45 Compound Sentences Guided Practice Do numbers 1 and 5 on page 13. Raise your hand. Wait for a stamp. Independent Practice Complete page 13. Complete Challenge page 14.

46 Conjunctions California Content Standards: WC – Sentence Structure: Use subordination, coordination, apposition, and other devices to indicate clearly the relationship between ideas. 4AyjKgz9tKg

47 Conjunctions Input  A conjunction is a word that joins words or groups of words. A coordinating conjunction connects related words or word groups that have the same function in a sentence. Compound Subject: Carol and Brian have arrived. Compound Predicate: Carol may dance but will not sing. Compound Modifier: The guests are happy yet quiet. Compound Sentences: Ron will sing, for Carol will play piano. Sam will not dance, nor will he juggle. Maria is artistic, so she will decorate.

48 Conjunctions Input Coordinating Conjunctions: andbutornorforyetso Correlative conjunctions join words or word groups. Correlative conjunctions appear in pairs and are more forceful and precise than coordinating conjunctions. Neither Lin nor Tom has arrived. Either the car will start, or Jim will jump-start it. Whether it rains or snows, we will go.

49 Conjunctions Input Correlative Conjunctions either…ornot only…but (also) neither…norwhether…or both…andjust as…so

50 Conjunctions Modeling Identify the conjunctions in these sentences. 1.Anarchy and dissension occurred recently in Egypt. Coordinating conjunction: and 2.Twenty-five years have elapsed since the Dodgers last World Series appearance, but Mr. Shipes is still a dedicated fan. Coordinating conjunction: but 3.Neither Mary nor Judy were in imminent danger. Correlative conjunctions: neither…nor

51 Conjunctions Check for Understanding Identify the conjunctions in these sentences. 1.The quality of her work was meticulous and precise. Coordinating conjunction: and 2.The circus act was quite bizarre, but it was entertaining nontheless. Coordinating conjunction: but 3.Either George or John will play lead guitar. Correlative conjunctions: either…or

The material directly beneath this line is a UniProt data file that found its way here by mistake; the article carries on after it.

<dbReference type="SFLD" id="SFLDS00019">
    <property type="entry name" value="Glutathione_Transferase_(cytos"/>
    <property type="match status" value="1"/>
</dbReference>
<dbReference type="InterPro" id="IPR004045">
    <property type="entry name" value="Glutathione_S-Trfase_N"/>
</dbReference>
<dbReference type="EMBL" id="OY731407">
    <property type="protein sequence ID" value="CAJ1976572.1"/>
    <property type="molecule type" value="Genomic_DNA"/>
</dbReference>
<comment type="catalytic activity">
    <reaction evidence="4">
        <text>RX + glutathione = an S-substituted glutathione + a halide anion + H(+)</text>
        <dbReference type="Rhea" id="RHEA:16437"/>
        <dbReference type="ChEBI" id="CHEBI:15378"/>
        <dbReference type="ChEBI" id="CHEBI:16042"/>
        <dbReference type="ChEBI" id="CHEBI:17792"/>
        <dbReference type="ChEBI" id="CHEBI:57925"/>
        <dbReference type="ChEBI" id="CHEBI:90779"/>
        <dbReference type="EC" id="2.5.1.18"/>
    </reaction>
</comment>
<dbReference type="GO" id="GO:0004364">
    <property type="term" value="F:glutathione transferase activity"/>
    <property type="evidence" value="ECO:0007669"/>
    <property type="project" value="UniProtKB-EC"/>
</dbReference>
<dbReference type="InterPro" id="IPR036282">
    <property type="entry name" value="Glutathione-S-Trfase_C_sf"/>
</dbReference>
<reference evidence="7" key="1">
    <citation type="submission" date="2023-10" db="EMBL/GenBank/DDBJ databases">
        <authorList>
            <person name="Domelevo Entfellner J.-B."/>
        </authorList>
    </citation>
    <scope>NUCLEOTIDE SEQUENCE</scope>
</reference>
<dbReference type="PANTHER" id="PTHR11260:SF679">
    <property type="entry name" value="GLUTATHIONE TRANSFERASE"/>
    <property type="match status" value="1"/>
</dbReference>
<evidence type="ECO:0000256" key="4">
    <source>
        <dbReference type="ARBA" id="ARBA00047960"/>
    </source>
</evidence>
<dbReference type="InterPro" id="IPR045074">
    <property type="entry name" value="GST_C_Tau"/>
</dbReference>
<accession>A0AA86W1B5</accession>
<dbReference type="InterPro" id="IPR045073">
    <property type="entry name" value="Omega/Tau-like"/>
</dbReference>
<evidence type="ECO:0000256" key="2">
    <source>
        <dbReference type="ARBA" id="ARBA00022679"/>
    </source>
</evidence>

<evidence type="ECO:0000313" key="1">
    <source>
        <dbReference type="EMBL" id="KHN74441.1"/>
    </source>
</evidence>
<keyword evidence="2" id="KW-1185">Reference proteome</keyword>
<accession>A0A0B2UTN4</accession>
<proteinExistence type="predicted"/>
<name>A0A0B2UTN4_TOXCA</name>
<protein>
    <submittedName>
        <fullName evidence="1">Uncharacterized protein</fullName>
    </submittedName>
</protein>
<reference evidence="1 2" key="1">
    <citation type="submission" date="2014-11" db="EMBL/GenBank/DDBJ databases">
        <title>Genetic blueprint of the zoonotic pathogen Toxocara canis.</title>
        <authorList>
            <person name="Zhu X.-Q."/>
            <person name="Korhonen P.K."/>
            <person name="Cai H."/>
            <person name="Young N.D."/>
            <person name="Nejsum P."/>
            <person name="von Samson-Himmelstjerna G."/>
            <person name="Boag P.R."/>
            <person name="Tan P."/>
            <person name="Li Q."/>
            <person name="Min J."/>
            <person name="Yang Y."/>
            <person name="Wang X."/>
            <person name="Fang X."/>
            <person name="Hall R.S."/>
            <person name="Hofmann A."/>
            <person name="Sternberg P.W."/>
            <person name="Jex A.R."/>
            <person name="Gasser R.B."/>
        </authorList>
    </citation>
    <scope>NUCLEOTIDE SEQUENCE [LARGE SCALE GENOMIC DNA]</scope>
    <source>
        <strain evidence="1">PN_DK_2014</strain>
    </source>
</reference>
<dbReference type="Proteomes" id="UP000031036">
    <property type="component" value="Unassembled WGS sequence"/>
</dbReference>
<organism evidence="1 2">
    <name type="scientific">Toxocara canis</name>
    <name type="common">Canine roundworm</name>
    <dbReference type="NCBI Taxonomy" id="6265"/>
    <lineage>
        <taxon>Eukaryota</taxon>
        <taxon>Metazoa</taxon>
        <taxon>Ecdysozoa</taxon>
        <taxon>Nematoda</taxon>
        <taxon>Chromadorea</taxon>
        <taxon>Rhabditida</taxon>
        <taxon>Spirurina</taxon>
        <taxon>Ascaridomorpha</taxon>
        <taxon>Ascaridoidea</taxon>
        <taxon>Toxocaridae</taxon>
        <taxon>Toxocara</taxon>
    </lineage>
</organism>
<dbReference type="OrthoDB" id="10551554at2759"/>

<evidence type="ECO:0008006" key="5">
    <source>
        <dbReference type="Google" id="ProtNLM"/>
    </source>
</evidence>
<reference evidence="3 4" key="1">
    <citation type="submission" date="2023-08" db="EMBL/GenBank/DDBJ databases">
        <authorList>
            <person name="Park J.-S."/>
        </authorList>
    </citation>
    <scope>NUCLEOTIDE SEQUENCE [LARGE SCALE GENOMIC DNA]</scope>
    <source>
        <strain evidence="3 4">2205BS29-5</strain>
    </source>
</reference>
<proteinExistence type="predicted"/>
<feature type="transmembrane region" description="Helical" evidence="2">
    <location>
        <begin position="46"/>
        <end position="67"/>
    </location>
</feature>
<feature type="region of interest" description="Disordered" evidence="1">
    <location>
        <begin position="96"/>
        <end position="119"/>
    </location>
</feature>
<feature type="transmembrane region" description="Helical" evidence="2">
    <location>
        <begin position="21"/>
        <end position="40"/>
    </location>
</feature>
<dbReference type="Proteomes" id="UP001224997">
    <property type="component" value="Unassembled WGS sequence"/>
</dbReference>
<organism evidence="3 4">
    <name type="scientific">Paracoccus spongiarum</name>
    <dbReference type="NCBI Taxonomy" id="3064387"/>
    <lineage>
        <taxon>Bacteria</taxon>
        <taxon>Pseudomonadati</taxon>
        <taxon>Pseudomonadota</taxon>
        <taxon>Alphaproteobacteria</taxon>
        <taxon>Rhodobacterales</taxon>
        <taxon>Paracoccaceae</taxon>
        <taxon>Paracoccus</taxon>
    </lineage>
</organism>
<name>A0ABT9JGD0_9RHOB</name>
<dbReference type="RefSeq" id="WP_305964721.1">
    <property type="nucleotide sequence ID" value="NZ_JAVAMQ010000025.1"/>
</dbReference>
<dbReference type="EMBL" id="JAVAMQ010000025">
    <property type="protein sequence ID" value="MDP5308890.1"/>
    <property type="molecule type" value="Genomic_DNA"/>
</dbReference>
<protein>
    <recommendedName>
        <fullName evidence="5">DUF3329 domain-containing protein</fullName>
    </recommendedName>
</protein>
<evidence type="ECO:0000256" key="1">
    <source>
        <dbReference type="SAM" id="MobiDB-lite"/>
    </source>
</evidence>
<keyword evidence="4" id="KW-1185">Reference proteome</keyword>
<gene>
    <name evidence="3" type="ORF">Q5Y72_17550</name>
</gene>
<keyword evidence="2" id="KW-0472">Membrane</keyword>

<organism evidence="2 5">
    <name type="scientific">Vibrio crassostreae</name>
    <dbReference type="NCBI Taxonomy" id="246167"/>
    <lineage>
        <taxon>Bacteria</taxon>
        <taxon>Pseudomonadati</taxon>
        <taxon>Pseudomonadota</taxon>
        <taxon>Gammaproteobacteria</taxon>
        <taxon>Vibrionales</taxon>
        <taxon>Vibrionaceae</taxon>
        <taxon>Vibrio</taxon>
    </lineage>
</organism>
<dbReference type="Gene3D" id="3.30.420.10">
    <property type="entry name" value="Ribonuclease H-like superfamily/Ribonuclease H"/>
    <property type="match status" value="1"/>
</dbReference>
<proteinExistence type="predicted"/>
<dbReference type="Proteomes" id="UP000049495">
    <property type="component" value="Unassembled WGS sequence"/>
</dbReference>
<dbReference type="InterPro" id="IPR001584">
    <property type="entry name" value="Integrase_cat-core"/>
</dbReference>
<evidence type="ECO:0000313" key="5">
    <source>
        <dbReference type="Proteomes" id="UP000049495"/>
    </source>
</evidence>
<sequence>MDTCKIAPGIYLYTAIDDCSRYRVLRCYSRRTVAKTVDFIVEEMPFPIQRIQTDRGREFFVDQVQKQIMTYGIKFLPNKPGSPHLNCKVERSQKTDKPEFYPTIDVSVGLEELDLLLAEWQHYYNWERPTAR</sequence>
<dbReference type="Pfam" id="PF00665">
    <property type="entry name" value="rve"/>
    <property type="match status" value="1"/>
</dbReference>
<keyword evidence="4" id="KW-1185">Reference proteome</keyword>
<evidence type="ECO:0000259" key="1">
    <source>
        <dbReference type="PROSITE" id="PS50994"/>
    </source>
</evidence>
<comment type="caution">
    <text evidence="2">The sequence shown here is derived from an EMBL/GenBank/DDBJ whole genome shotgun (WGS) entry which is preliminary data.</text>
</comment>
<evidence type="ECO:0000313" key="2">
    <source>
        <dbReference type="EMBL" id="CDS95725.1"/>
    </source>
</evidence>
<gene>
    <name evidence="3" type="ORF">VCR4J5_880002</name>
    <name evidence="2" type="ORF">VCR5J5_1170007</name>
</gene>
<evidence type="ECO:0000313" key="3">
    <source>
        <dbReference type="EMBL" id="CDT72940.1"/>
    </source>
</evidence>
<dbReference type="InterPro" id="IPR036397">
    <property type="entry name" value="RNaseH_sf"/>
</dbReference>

52 Conjunctions Guided Practice Do numbers 1 and 2 on page 15. Raise your hand. Wait for a stamp. Independent Practice Complete page 15. Complete Challenge page 16.

53 Complex Sentences California Content Standards: WC – Sentence Structure: Use correct and varied sentence types and sentence openings to present a lively and effective personal style. WC – Sentence Structure: Use subordination, coordination, apposition, and other devices to indicate clearly the relationship between ideas.

54 Complex Sentences Input  A complex sentence is made of 2 parts: 1.An independent clause, or main clause, which expresses a complete thought. 2.A subordinate clause, or dependent clause, which does not express a complete thought and depends on an independent clause to complete its meaning.  Subordinate clauses can be in different places in a complex sentence. Always use a comma after a subordinate clause that begins a sentence. Do not use a comma before a subordinate clause that ends a sentence.  Subordinate clauses often begin with words like although, when, and after. Such words that connect subordinate clauses to independent clauses are called subordinating conjunctions.

55 Common Subordinating Conjunctions afteras long asifunlesswhere althoughas thoughsinceuntilwhereas asbecauseso thatwhenwherever as ifbeforethanwheneverwhile

56 Complex Sentences Modeling Example 1: Jose stayed up late last night because it was his birthday. Independent clause: Jose stayed up late last night. Subordinate clause: because it was his birthday Notice: “because it was his birthday” is not a sentence!

57 Complex Sentences Modeling Example 2: Before he did his homework, Jose had a snack. Independent clause: Jose had a snack. Subordinate clause: before he did his homework Notice: When a subordinate clause begins the complex sentence, it is followed by a comma.

58 Complex Sentences Modeling Example 3: Since he didn’t show his work, Jose got a homework ticket. Jose got a homework ticket since he didn’t show his work. Notice: The subordinate clause and the independent clause can be inverted without changing the meaning of the complex sentence.

59 Complex Sentences Modeling Example 4: Combine sentences Jose was rewarded. He got good grades. (after) After he got good grades, Jose was rewarded. Or Jose was rewarded after he got good grades.

60 Complex Sentences Modeling Example 5: Combine sentences He went home. He ate ice cream. (as) As he went home, he ate ice cream. Or He ate ice cream as he went home.